Substance use disorders among youth with chronic physical illness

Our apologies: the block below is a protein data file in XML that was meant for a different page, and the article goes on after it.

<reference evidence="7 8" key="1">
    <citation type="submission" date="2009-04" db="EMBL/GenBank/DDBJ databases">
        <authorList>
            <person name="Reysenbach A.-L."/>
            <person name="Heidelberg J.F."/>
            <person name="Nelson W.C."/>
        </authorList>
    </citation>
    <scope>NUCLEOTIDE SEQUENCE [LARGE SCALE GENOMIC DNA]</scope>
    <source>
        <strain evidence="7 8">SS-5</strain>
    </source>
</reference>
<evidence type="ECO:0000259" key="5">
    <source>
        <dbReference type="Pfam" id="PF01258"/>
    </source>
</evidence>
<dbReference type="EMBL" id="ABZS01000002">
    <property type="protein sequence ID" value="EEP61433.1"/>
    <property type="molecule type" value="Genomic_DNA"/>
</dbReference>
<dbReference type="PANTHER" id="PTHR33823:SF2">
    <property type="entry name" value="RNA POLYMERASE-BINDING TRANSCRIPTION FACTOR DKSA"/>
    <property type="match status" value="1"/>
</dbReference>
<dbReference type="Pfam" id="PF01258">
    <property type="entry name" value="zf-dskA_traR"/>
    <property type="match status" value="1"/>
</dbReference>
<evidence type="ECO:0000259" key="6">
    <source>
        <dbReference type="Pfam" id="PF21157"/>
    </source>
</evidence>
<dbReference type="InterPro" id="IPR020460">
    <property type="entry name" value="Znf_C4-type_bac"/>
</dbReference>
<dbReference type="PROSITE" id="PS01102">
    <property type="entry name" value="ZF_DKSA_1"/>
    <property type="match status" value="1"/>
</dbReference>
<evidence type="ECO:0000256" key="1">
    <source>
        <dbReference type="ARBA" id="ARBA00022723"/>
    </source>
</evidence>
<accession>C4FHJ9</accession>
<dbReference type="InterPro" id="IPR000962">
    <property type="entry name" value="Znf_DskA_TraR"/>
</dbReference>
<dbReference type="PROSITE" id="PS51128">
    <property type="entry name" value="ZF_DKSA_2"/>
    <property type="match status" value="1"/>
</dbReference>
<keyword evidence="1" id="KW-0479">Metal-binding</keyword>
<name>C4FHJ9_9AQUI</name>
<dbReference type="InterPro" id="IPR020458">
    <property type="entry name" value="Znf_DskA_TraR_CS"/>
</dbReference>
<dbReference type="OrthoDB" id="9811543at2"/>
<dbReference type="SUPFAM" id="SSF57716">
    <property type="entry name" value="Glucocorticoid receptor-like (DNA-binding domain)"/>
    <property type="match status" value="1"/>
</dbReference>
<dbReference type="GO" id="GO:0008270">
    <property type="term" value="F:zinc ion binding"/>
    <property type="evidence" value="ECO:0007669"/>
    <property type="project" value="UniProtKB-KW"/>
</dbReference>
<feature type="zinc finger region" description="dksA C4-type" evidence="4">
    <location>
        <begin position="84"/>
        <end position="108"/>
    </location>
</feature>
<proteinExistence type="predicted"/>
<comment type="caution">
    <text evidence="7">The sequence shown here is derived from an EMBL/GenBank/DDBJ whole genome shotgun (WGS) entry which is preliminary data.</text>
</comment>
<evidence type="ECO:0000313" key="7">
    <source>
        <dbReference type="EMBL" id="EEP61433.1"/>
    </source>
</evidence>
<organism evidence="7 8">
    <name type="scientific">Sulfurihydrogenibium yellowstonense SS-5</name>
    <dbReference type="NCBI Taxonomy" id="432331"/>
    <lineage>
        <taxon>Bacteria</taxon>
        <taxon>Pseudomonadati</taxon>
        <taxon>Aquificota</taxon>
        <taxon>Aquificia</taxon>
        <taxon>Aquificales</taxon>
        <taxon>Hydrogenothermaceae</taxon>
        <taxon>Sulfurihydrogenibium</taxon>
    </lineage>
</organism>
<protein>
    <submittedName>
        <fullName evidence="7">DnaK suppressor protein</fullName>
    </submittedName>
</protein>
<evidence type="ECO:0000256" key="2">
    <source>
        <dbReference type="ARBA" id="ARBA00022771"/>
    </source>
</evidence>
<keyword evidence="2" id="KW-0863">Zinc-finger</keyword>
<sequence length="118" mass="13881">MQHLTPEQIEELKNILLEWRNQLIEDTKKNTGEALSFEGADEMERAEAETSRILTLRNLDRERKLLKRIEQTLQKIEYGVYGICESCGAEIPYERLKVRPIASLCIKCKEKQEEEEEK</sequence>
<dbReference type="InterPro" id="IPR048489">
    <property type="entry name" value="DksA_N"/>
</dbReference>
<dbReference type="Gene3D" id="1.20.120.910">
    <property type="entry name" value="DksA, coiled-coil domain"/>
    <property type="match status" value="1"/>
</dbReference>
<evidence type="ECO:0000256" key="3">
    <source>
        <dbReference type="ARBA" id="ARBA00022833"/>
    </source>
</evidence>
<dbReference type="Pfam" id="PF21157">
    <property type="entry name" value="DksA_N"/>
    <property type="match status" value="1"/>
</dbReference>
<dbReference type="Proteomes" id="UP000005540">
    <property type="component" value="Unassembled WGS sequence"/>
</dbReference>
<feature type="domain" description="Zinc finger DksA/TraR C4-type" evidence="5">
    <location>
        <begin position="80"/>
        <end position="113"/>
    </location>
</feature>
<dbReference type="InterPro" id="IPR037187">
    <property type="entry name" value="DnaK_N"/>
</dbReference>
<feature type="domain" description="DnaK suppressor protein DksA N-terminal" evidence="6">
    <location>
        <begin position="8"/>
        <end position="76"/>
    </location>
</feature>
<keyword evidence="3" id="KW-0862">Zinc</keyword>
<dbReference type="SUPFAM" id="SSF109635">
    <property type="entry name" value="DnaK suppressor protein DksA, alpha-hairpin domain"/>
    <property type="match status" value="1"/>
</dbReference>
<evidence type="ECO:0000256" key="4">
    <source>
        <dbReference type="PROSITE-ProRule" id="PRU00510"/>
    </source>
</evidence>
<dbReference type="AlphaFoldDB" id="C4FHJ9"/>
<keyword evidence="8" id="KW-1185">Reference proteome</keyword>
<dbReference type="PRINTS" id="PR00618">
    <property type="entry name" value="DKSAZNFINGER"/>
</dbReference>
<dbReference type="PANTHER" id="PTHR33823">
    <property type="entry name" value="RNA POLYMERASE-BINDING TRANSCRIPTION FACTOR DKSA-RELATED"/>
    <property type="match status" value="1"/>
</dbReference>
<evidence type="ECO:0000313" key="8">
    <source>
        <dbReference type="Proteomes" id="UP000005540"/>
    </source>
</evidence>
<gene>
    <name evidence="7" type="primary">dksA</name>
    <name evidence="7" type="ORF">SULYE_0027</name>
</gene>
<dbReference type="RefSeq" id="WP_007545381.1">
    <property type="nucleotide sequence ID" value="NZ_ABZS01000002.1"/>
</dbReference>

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This study estimated prevalence of substance use disorder in youth with chronic physical illness; quantified magnitudes of association between different chronic physical illnesses with substance use disorder; and, tested whether mental disorder moderates these associations. Data come from 6,377 individuals aged 15-30 years in the Canadian Community Health Survey-Mental Health. Alcohol, cannabis, or other drug use disorder measured using the WHO Composite International Diagnostic Interview 3.0. Individuals with chronic physical illness were more likely to have other drug use disorder compared to healthy controls (2.4% vs. 1.3%; p < .001), but not more likely to have alcohol (7.8% vs. 6.8%) or cannabis use disorder (5.0% vs. 3.6%). Odds of alcohol use disorder were higher among individuals with musculoskeletal conditions, OR = 1.41 (1.03-1.93), but lower among individuals with neurological conditions, OR = 0.49 (0.33-0.72), compared to healthy controls. No associations were found for cannabis use disorder. Odds of other drug use disorder were higher among individuals with endocrine conditions, OR = 2.88 (1.37-6.06). In the presence vs. absence of major depressive disorder, odds for substance use disorder were higher among individuals with respiratory or endocrine conditions. However, odds were lower among individuals with comorbid neurological and major depressive disorders or comorbid respiratory and generalized anxiety disorders. The complexity of the association between chronic physical illness and substance use disorder is compounded when accounting for the moderating effect of mental disorder, which in some contexts, results in a reduced likelihood of substance use disorder in youth with chronic physical illness.
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